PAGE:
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Written by: Deborah Perry
Issue: June 2013 | NSIDE Business
Surfing is a true art form. It is a rhythmic dance where humans use surfboards like a paintbrush on a liquid canvas of moving water. When the dance is complete, the human and board endure … while the canvas dissolves on the shore.
Lifelong surfer John Olvey knows the dance all too well. “I love everything about the sport of surfing. It inspired my life – made me work hard so I could spend my free time surfing and traveling to exotic locations,” says the 58-year-old Coastal Bend resident and renowned surfer.
Growing up on the Texas Gulf Coast, Olvey proved extremely skillful in the watery medium for more than 40 years. He won 17 first-place state titles and three first-place national ones.
Recently, Olvey hung up his competitive swim trunks and moved his creativity from the top of a gliding surfboard to a painting studio in Corpus Christi. The result was a thriving fulltime art business where he creates a wide variety of original acrylics on canvas, prints and murals, as well as painted surfboards – all soulfully inspired by the sun and surf.
Most interestingly, Olvey is quickly becoming known nationwide for his efforts to repurpose and recycle unusable surfboards by sculpting them. Like no other, he paints and carves the boards, transforming them into multimedia works of art. Numerous artists paint on surfboards, but Olvey is one of only a couple of individuals worldwide who actually carves into them.
“When I began creating surf art, I mastered the entire process of painting on surfboards,” he explains. “It rapidly became clear that I was following a trend, not leading one.”
When sculpting, Olvey selects only the most eye-pleasing hull designs to work with. He chooses vintage surfboards made 50 years ago by master board builders from the 1960s to today’s modern surfboards. His process includes bringing the body back to original structural condition and then proceeding to attack the interior of the board.
“I began to explore the innermost limits of the surfboard – its foam core,” he says. “It’s a wonderful medium – easy to carve, yet delicate, with perfect consistency. I began thinking of the surfboard as a wood product and experimented with a variety of tools and techniques.”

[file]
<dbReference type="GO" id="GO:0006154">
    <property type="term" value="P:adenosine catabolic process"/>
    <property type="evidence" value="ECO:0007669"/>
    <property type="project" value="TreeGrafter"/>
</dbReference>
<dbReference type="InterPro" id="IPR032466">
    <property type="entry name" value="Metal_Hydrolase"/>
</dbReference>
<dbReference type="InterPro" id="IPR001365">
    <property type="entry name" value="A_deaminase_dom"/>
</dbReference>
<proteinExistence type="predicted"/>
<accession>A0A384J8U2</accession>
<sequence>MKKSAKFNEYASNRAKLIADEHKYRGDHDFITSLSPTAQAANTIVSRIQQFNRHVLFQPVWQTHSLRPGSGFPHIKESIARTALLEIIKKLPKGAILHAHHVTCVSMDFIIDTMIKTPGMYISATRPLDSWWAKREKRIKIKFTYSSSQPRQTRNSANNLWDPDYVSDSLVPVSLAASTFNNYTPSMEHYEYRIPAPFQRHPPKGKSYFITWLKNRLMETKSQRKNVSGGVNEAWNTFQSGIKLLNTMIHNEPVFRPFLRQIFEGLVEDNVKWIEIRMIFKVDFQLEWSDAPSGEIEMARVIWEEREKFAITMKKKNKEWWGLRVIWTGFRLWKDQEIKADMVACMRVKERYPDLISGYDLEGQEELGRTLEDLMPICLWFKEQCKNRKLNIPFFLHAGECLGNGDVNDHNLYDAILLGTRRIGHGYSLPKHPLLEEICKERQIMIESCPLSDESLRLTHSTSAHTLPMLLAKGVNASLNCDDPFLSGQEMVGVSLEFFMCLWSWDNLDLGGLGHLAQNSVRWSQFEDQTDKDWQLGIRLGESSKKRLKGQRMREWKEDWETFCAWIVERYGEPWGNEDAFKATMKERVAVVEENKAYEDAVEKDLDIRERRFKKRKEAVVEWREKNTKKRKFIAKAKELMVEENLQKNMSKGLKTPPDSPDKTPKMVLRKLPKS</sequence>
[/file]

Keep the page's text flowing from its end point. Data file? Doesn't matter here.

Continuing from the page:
When sculpting, Olvey cuts the boards into as many as 20-plus pieces and hand carves each one before reassembling the structure into a new mosaic or form. An application of coatings, color and artistic finishes follows. The process is rounded out with accent inlays of gold leafing, papers, mirrors, fabrics, stonework, tile, exotic woods or glass.
“The board becomes the art rather than just being a canvas for the art,” Olvey says. What began as a discarded surfboard – the most iconic symbol of the sport – becomes a one-of-a-kind piece of art that honors the lifestyle and reflects both the board’s and the artist’s experiences.
“I love that the board comes to life again in deep, sculpted contours, gleaming finishes and shimmering accents, and made into beautiful art for display in a home or business,” Olvey says.
Professional and amateur art collectors, as well as surf lovers, are taking more and more notice of Olvey’s unique talents and purchasing his work. Original painting and surfboard sales have been consistently going up every year, as his creations are being carried in more and more galleries throughout Texas and California – even Hawaii.
Possessing a true business mind, Olvey continually searches out ways to reach new clientele. He attends numerous art shows and takes advantage of a wide variety of unique opportunities. The Rockport Art Fest is on his calendar for early July. And last January, Olvey’s art was incorporated into a “Hawaii Five-O” episode. A producer of the hit CBS show noticed his work online, purchased it and included it in a scene.
Several times a week, Olvey still surfs for fun and, of course, continued inspiration. Coastal Bend residents may see him off Bob Hall Pier, off Packery Channel or along the coast of Port Aransas, among other places.
“Surfing gives me strength,” Olvey says. “It calms my soul and definitely inspires me. I hope to be surfing – and creating surf art – for a long, long time to come.”